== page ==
For homeowners who fear losing their home to rising property taxes or cost of living, they offer extra income from rent as well as an affordable living space for someone in need. ADUs also increase the population density of a neighborhood, which can be a boon to local businesses.
Despite this, they are illegal in most cities, either expressly banned by city zoning laws or disallowed by default because they don’t meet local construction code requirements, such as minimum square footage for standalone residences or mandatory parking spaces. Some communities, like Durham and Atlanta, are revising local laws to enable creative solutions.
Builders are still working to overcome economic challenges to re-enter the housing construction market to provide affordable homes. “One of the largest obstacles we have is access to patient, flexible capital or mezzanine equity that’s willing to take more risk,” says Epperson.
Large low-rent apartment buildings are much easier to build, says Epperson, because that segment of the industry has created the “perfect capital stack” of federal and local tax incentives, construction capital, investors, and developers that make the buildings possible. Although apartments address the direst housing needs, they lack the generational wealth-building benefits owning a home can provide.
“We need to find a way to replicate that in the single-family marketplace. There is a tax credit for single family production that has been introduced at the national government level. If that is passed, it would make this easier.”
Mākhers Studio finds capital by engaging individuals, fellow businesses, nonprofits, and other organizations in their customer base.
“Social enterprise has to be adaptive. Everything is dynamic: people are dynamic, conversations are dynamic, environment is dynamic. How can we best position ourselves to adapt to those changing needs efficiently so that the work that we do scales sustainably? The only way for us to be successful is collaboration, sometimes with larger institutions you might not think of as traditional housing partners.”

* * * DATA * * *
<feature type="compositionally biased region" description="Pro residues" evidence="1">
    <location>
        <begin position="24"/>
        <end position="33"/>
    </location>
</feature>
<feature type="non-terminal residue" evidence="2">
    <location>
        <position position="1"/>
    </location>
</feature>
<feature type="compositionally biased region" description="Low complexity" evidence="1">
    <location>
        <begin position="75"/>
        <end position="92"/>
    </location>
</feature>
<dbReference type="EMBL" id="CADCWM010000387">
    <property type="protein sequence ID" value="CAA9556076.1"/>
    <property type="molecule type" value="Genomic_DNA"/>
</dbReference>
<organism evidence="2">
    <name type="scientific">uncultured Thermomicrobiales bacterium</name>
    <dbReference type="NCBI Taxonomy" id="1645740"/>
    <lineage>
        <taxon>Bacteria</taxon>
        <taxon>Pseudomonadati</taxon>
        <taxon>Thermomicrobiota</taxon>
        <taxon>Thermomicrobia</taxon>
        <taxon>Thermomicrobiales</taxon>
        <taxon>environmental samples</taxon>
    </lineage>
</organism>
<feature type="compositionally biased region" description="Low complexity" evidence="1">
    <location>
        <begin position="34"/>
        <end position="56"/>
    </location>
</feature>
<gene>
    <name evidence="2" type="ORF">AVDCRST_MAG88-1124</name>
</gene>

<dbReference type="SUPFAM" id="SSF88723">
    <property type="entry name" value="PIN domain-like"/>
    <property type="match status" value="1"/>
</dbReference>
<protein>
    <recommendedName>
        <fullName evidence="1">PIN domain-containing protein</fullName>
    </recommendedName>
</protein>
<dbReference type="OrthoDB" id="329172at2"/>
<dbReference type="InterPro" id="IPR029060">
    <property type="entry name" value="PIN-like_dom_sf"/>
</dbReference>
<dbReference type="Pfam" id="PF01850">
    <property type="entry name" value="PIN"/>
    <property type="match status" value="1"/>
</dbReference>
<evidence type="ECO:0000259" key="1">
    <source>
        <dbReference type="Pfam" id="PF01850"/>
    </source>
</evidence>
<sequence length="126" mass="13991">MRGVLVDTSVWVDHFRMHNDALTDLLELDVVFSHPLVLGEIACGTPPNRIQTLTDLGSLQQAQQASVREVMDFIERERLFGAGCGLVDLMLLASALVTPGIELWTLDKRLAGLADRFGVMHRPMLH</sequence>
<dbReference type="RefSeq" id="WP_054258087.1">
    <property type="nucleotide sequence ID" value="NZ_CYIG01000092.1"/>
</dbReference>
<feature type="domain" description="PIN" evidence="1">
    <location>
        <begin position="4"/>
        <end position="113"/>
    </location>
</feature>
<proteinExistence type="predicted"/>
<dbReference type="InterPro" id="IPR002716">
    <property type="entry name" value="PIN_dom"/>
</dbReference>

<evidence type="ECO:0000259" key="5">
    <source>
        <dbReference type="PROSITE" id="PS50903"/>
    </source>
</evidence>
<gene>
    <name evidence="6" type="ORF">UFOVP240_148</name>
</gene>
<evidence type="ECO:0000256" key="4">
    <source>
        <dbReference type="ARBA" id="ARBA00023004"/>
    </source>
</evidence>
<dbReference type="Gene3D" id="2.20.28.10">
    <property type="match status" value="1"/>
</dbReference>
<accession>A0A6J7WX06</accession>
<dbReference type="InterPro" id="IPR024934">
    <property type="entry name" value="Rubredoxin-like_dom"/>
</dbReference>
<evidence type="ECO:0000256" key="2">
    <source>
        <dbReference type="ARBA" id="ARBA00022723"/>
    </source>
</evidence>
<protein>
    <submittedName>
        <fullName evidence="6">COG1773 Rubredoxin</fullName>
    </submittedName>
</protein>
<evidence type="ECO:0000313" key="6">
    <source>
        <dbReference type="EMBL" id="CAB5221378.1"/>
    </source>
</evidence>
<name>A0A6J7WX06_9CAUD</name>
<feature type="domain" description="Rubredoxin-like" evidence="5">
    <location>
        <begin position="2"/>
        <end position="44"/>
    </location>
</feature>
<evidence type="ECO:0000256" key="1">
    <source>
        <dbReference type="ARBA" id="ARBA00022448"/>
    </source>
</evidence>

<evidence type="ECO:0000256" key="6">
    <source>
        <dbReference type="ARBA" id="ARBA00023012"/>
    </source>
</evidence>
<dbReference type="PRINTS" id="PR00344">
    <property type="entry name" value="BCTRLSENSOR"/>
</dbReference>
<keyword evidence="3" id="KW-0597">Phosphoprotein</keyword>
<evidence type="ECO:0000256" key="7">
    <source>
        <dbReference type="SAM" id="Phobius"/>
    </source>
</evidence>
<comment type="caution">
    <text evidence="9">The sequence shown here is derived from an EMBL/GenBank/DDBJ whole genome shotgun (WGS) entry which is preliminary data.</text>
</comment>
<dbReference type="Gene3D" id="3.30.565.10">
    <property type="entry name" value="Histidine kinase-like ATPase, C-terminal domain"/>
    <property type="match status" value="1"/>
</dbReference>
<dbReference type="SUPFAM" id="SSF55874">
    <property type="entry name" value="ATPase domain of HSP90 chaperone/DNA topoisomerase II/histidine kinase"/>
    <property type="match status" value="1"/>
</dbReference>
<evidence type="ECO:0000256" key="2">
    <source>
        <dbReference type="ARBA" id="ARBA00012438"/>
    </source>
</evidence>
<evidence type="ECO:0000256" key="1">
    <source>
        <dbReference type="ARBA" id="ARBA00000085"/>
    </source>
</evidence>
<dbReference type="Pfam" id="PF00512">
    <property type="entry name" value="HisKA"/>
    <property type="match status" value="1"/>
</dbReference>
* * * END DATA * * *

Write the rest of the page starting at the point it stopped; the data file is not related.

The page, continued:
Satcher is currently in talks with doctors and attorneys to envision on-site housing at a local hospital for postpartum care for women who may have difficulty traveling between home and the hospital for treatment. She also has ideas for hospital-owned housing for homeless patients.
“We’re literally meeting people where they are and bringing unique value to those institutions who don’t have resources in-house to think creatively about how to solve the problem,” she said.
Building a Better Tomorrow
An abundance of affordable housing supports place-based economic revival, racial equity, and a better standard of living for all. It can only succeed with the voice of business in the mix. As industry experts, businesses can bring new innovations to the market at an enterprise scale more efficiently than anyone else. They can help communities identify paths forward.
Epperson urges businesses to share their expertise with the public: “There are grassroots people out here that are trying to make change. And while we are committed, we are under resourced when it comes to corporate participation in this policy-making arena. Let’s bring everyone to the table so we can make this positive change.”
Business doesn’t operate in a silo; it can define the system in which it operates. That impact should be a purposeful one, Satcher adds. “Business at its best creates new systems around empathy and that empathy creates the capacity and efficacy for others to succeed. My purpose is to create new systems based on what we deem to be of value, and inclusivity.”
Hear more from Stacey Epperson and Wanona Satcher in our podcast story series.